Moving on, or moving back

“Under a milky sky (Hare Bay, Newfoundland),” Carol L. Douglas

I’m happy to announce that as of today, Watch Me Paintreturns to Blogspot. I’d like to thank the Bangor Daily News for the past 17 months of hosting. It’s been a great learning experience, and there are many fine blogs on that platform that I read every day.
Astute readers may have noticed that Watch Me Paint has appeared on several platforms for the past five months. This was market research. The modern internet gives us analytic tools simple enough even for an artist to use. I know who visits my website and where they come from. That information supports what the experts say: when all else is equal, host your own blog. It gives you total control of your brand.
My students have heard me speak of group norming in terms of painting. This is when artists who work closely together influence each other’s style. This is the process by which a painting group becomes a ‘school’. It can be a powerful tool for creating new art movements, or it can be repressive.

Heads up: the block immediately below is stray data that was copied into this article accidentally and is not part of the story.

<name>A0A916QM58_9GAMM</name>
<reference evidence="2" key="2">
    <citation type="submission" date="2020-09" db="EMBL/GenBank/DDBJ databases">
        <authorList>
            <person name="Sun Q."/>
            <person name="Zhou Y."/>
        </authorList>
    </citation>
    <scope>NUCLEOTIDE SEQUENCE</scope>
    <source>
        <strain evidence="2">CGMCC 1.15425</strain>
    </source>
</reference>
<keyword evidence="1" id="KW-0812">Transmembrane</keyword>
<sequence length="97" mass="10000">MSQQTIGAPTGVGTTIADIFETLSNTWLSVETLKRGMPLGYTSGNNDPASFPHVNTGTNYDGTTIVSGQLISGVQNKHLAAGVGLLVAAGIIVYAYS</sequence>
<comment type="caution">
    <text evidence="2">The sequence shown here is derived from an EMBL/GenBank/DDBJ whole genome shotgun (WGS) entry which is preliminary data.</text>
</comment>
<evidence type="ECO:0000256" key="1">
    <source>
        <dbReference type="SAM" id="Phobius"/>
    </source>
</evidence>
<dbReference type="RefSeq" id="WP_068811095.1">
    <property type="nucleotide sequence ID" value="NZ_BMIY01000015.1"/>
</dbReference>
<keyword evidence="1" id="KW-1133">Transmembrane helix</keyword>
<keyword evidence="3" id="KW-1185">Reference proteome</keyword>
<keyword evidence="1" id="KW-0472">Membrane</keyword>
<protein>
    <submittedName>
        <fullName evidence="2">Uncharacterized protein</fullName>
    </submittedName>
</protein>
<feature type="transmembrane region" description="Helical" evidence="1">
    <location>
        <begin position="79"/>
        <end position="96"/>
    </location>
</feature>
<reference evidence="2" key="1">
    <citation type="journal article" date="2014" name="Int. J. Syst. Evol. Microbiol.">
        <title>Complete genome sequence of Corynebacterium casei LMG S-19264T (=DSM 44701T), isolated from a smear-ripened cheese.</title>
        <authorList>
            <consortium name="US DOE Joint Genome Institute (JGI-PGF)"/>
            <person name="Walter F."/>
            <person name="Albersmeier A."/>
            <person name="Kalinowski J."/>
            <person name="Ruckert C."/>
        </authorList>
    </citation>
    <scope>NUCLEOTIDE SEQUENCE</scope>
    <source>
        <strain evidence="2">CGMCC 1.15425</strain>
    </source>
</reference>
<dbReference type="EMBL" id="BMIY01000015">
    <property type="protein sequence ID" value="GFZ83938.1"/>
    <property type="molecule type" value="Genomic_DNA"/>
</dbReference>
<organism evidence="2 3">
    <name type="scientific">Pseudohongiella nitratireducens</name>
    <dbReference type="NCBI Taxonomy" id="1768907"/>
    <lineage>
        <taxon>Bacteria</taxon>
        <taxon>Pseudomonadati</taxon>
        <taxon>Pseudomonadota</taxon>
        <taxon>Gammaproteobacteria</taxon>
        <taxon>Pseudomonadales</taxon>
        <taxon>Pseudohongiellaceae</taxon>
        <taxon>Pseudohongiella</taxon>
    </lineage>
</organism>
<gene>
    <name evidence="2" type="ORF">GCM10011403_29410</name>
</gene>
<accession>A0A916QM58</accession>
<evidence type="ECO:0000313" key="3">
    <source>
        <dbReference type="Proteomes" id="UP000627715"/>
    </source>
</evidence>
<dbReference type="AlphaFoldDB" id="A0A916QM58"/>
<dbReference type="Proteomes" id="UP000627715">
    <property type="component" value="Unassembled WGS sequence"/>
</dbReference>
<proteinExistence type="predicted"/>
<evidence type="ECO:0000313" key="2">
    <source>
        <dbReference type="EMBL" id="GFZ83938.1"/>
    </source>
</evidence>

For painters, it’s important to find working partners interested in the same questions as you are. That doesn’t mean your work will always look the same. For example, even though he was a founding member of the Group of Seven, Lawren Harris ended up being an abstract painter.
Here in Maine, we haven’t been doing much outdoor group painting recently. Meanwhile, my old friends in Rochester have been out every week. They’re having a rare, snowless winter. So I jumped when Bobbi Heath and Joëlle Feldman invited me to join them to paint in the Bahamas next month. Both of them are interested in the same fundamental questions I am: drawing, color relationships and the simplification of landscape. I expect that tropical climate has far different light than I’m used to, and am going to bring a few pigments that I don’t usually use.
I’m committed to finishing my backlog of Canada paintings before we head out. I’m making slow progress, but I’m starting with the least-finished pieces first.
“Grain Elevators, Saskatchewan,” Carol L. Douglas
Yesterday I worked on a painting started in the tiny village of Hare Bay on the northeast coast of Newfoundland. Hurricane Matthew was moving in. There was a milky sky in the deep gloom of fading light. The lighting seemed to fit the mood of this small, poor, isolated town tucked in under an enormous rocky ledge. It wasn’t until I picked it up again in my studio that I felt the oppressive emptiness of the harbor.